Part Three of The Current
It's Thursday, which means it's mail day ... time to read your thoughts on the week that was at The Current. And to help read letters with Anna Maria, this week's Friday host of The Current, Piya Chattopadhyay was in our Toronto studio.
Motherhood Interrupted: A story that really struck a chord with a lot of you. Monday on The Current, we brought you Sharon Pederson's story. In the mid-sixties, she was 19 years old, single and pregnant. Ostracized by her family, she was sent to live with relatives in Victoria, B.C. and thrown into a social welfare system that didn't care that she wanted to keep her baby.
After the documentary, Motherhood Interrupted, produced by The Current's Kathleen Goldhar aired, we received an outpouring of mail and phone calls. Clearly, this is a story that resonated with a lot of you and raised a lot of questions. So to answer some of those questions, Kathleen Goldhar who produced the documentary joined Anna Maria and Piya to shed some more light on this story and read some of our listener response.
Entitled University Students: 'The Entitlement Generation' is the tag put on to this current generation of university students by Ken Coates, a former dean and current professor of history at the University of Waterloo. He calls this generation of students the most spoiled and self-absorbed ever. Professor Coates is co-author of Campus Confidential: 100 Startling Things you Don't Know about Canadian Universities. And last Wednesday on The Current, he laid out his case. After we heard from Mr. Coates, we heard from you.
Erotic Capital: Last Thursday on The Current, we heard an argument for dolling up at the office ... to get ahead. Catherine Hakim is the author of Erotic Capital: The Power of Attraction in the Boardroom and the Bedroom and she believes an attractive appearance is a a bankable commodity. And a lot of you had a lot to say about her argument. We shared some comments from our inbox and voicemail.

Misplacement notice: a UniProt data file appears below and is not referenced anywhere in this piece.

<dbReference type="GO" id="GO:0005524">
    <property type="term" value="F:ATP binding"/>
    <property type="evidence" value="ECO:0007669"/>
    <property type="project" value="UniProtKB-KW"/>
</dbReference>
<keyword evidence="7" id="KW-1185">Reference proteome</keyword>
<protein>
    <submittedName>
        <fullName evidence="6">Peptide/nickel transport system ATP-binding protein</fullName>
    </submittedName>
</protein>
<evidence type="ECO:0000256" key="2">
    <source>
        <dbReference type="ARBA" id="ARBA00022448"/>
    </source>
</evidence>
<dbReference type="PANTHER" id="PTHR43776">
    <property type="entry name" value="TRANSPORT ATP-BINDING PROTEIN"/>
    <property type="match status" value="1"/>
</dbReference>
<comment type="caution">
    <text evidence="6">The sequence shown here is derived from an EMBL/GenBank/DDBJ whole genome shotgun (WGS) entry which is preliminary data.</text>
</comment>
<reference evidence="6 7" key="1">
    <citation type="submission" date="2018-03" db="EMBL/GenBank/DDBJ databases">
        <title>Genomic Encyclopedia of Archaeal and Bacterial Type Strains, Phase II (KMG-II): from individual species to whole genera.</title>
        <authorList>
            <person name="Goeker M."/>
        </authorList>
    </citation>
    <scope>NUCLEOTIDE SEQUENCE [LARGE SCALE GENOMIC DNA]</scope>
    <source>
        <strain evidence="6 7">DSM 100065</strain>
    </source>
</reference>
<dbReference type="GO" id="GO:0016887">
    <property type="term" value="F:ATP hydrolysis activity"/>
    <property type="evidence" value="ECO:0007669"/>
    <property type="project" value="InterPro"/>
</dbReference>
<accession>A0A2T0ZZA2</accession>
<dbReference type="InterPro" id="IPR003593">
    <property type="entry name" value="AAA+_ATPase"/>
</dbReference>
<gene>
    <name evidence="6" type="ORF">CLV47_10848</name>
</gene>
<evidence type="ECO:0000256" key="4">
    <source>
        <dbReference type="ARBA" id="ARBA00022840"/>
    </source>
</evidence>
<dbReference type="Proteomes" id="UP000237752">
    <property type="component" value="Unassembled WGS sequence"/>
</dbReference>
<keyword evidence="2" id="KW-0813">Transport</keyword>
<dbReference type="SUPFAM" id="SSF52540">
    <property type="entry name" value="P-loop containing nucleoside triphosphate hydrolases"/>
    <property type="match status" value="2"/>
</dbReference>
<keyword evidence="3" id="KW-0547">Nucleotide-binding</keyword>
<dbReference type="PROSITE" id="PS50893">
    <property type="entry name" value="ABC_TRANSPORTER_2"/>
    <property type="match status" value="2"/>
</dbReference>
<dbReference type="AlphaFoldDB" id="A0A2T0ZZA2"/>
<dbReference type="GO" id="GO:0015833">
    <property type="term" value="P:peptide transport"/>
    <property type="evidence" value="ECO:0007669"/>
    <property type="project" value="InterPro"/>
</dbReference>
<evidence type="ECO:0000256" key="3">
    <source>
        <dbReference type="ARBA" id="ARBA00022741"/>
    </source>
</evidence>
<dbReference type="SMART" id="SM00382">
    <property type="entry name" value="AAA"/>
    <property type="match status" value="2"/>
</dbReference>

Von Palleske Update: And now an update on a story we aired earlier on The Current. In June, the CBC's Carol McDowell brought us the story of the Von Palleske family. Every day for 25 years, Wolfgang Von Palleske would come home from work throw open his arms and greet his wife and children with a big hug. He worked at an asbestos manufacturing plant near Toronto.
But what he didn't know was that every day, he came home with little bits of chrysotile asbestos clinging to his clothes. And every time he hugged his family, he was exposing them to the substance that ultimately led to his premature death. He died of mesothelioma, a rare form of cancer usually caused by asbestos exposure.
Heidi's mother was diagnosed with the same thing. And since we aired that documentary, she has died of the disease. All this happening while asbestos is a material restricted in Canada but still mined in Quebec and exported to developing nations like India.
Earlier this month, we got an email from Heidi Von Palleske. She wrote to tell us that just four days before her mother passed away, she asked Heidi to record her dying plea to the asbestos industry - and our political leaders. We aired part of that video, a conversation between Heidi Von Palleske and her dying mother.
Also last month hundreds of health care professionals signed an open letter to Conservative MP Dr. Kellie Leitch, a prominent pediatric orthopedic surgeon, urging her to honour her medical oath and NOT support the Harper government's ongoing efforts to defend Canada's controversial asbestos exports.
And one final note on this story: A Walk to Remember Victims of Asbestos will be taking place next month, on October 1st, in Sarnia, Ontario.
Contact Us to share your thoughts about anything you hear on the program, we love hearing from you.
Other segments from today's show: